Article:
Alugha talked to Mie Nakahiro-van den Berg, lecturer of Japanese studies at Heidelberg University, about the different alphabets of the Japanese language.
The difficulty of a language depends on the mother tongue you’ve learned. From this perspective you can say whether a language is difficult or easy. Our script is probably complex to you because it is beyond of your imagination.
First of all, I have to mention that the Japanese script differentiates between three types of characters. First, logographic characters, the kanji. You’ve probably seen this kind of characters before. Kanji characters may seem complex to you because they have so many strokes and you ask yourself how to write this. Kanji characters were imported from China to Japan from 4th to 5th century because the Japanese hadn’t had their own characters at that time. The Chinese use these characters and they only have these.
The Japanese on the other hand have two additional types of scripts, namely Hiragana and Katakana, so what you call alphabet. They are both phonetic lettering systems, and each system consists of 46 characters. These two kana developed over the years due to simplification of kanji characters. As I previously mentioned, we didn’t have our our own writing system before importing kanji. However, the language as such existed of course and chinese characters, so kanji, were used as phonetic symbols (man'yōgana). In modern Japanese, hiragana are mainly used for inflectional ending, particles, auxiliary verbs and also for other words. Katakana, like hiragana, are simplified kanji characters (man'yōgana) developed by Buddhist monks. Katakana are used, among others, for foreign terms and names as well as onomatopoeia. Rōmaji, the latin alphabet, is used to send messages to foreigners.
If you want to you can write everything in hiragana or katakana because they represent sound. That’s possible, but nobody does that because a sentence or a text written only in kana is hard to understand. Unlike, for example, German or English sentences, Japanese sentences are written without spaces between words. Additionally, there are many homonyms, so words that sound like another. So it’s easy to cause a misunderstanding. Therefore, it’s a big advantage that three scripts are used in a sentence. As a result, we can read and understand it faster. Additionally, you save characters.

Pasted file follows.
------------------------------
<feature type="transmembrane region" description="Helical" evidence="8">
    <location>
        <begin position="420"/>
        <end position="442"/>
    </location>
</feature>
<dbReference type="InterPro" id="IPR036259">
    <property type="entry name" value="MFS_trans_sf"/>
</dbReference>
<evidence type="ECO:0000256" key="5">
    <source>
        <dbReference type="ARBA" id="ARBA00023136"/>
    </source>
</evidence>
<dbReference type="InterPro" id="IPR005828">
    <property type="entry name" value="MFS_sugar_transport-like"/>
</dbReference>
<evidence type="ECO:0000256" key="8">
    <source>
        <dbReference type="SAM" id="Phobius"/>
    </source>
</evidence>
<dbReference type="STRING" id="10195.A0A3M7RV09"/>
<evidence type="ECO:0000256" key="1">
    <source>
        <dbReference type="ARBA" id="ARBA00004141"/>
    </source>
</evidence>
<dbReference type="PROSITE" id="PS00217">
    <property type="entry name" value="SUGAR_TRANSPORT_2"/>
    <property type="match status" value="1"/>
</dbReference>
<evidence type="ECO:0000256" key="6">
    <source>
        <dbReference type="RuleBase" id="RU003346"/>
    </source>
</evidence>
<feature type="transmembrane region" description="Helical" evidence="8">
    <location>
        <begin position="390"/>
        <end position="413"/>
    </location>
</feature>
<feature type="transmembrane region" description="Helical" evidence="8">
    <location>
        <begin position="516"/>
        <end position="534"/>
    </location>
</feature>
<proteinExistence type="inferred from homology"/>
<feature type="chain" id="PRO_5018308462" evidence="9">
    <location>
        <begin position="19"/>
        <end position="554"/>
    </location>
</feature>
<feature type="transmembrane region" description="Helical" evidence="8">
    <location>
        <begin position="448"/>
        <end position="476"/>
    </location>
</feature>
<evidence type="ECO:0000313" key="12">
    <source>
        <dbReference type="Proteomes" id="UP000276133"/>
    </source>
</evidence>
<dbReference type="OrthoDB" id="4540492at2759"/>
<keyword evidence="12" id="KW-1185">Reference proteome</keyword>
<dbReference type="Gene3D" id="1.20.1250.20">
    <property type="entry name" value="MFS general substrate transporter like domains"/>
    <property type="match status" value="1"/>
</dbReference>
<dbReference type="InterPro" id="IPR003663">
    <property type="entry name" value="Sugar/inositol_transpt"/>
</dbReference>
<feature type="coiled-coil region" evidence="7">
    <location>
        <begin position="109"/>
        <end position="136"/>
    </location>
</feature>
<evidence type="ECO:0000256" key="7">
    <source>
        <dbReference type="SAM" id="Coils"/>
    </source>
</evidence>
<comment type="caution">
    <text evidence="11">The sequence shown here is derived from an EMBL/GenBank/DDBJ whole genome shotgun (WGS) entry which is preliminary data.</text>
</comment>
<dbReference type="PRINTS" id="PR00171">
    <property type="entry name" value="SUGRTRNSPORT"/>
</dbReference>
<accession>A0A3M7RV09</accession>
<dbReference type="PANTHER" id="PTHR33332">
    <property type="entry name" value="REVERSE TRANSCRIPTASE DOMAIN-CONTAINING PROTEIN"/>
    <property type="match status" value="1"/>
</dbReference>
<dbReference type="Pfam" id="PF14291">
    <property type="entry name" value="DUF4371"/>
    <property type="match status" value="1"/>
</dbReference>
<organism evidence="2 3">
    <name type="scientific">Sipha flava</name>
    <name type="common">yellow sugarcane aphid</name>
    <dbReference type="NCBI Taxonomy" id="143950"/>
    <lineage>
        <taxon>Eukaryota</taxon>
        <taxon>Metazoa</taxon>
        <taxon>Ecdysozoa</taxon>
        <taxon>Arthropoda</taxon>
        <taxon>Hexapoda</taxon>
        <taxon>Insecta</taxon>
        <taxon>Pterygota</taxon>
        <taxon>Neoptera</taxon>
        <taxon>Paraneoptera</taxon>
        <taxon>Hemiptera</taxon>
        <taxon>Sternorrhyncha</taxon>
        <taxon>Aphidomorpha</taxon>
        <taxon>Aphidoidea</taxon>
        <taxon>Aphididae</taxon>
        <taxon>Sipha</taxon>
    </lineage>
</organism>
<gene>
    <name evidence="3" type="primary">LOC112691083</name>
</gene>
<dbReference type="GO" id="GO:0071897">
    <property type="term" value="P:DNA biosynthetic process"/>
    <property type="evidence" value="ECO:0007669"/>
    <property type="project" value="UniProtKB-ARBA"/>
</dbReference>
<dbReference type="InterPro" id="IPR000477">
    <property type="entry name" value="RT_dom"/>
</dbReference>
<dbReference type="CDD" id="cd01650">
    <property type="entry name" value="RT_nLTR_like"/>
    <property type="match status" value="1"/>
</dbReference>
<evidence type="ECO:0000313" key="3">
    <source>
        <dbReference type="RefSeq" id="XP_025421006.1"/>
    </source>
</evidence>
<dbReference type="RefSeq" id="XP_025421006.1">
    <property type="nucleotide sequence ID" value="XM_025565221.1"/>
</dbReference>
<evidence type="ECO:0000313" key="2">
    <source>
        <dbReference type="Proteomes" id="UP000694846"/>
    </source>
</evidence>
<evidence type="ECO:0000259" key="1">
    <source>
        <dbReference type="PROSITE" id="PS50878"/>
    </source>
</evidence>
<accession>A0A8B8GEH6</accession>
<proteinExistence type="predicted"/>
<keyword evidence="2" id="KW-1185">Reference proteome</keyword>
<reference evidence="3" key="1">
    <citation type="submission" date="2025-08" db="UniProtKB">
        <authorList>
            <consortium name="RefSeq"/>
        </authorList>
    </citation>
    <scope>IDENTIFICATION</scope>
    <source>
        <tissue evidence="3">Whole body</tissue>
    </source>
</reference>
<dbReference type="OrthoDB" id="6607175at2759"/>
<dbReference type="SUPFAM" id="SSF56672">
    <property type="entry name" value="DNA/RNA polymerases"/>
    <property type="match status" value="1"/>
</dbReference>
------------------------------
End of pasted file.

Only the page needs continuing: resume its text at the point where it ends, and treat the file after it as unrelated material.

Why? Because language development wanted it. As I said, kanji characters signal the meaning of the word to us readers. I can understand compound kanji words even if I don’t know how to pronounce them. If I know the meaning of the individual kanji characters, I can figure out and guess what it could mean. We need hiragana for example for conjugation. Katakana are used, among others, for foreign terms and names as well as onomatopoeia.
In the first grade hiragana is taught first, then Katakana in batches. Kanji is also already taught in the first year, namely 80 characters. In elementary school, which takes 6 years in Japan, a total of around 1,000 kanji characters are being taught. In the following middle-school, which takes 3 years, another 1,130 characters are taught. In total, the government officially decided to use 2,136 characters in schools, media as well as in administrative bodies.
Maybe. For children it is surprising that kanji have multiple pronunciations but are read differently depending on the compound. Today, older people can certainly have more knowledge of kanji because kanji was taught more in school once, and it was used more often in the media such as newspapers or books.
The Japanese alphabet is a syllabary i.e. there are no single consonants, but for the character “n”.
Japanese texts always include all 3 alphabets.
Of course it depends on how far you want to get. I think it’s already helpful if you can read Hiragana and Katakana when you travel to Japan.
Preschoolers usually learn Hiragana. However, it is not required that children are able to read or write any character prior to their first day at elementary school.
You should enjoy learning.
The alugha team thanks Mie Nakahiro-van den Berg!
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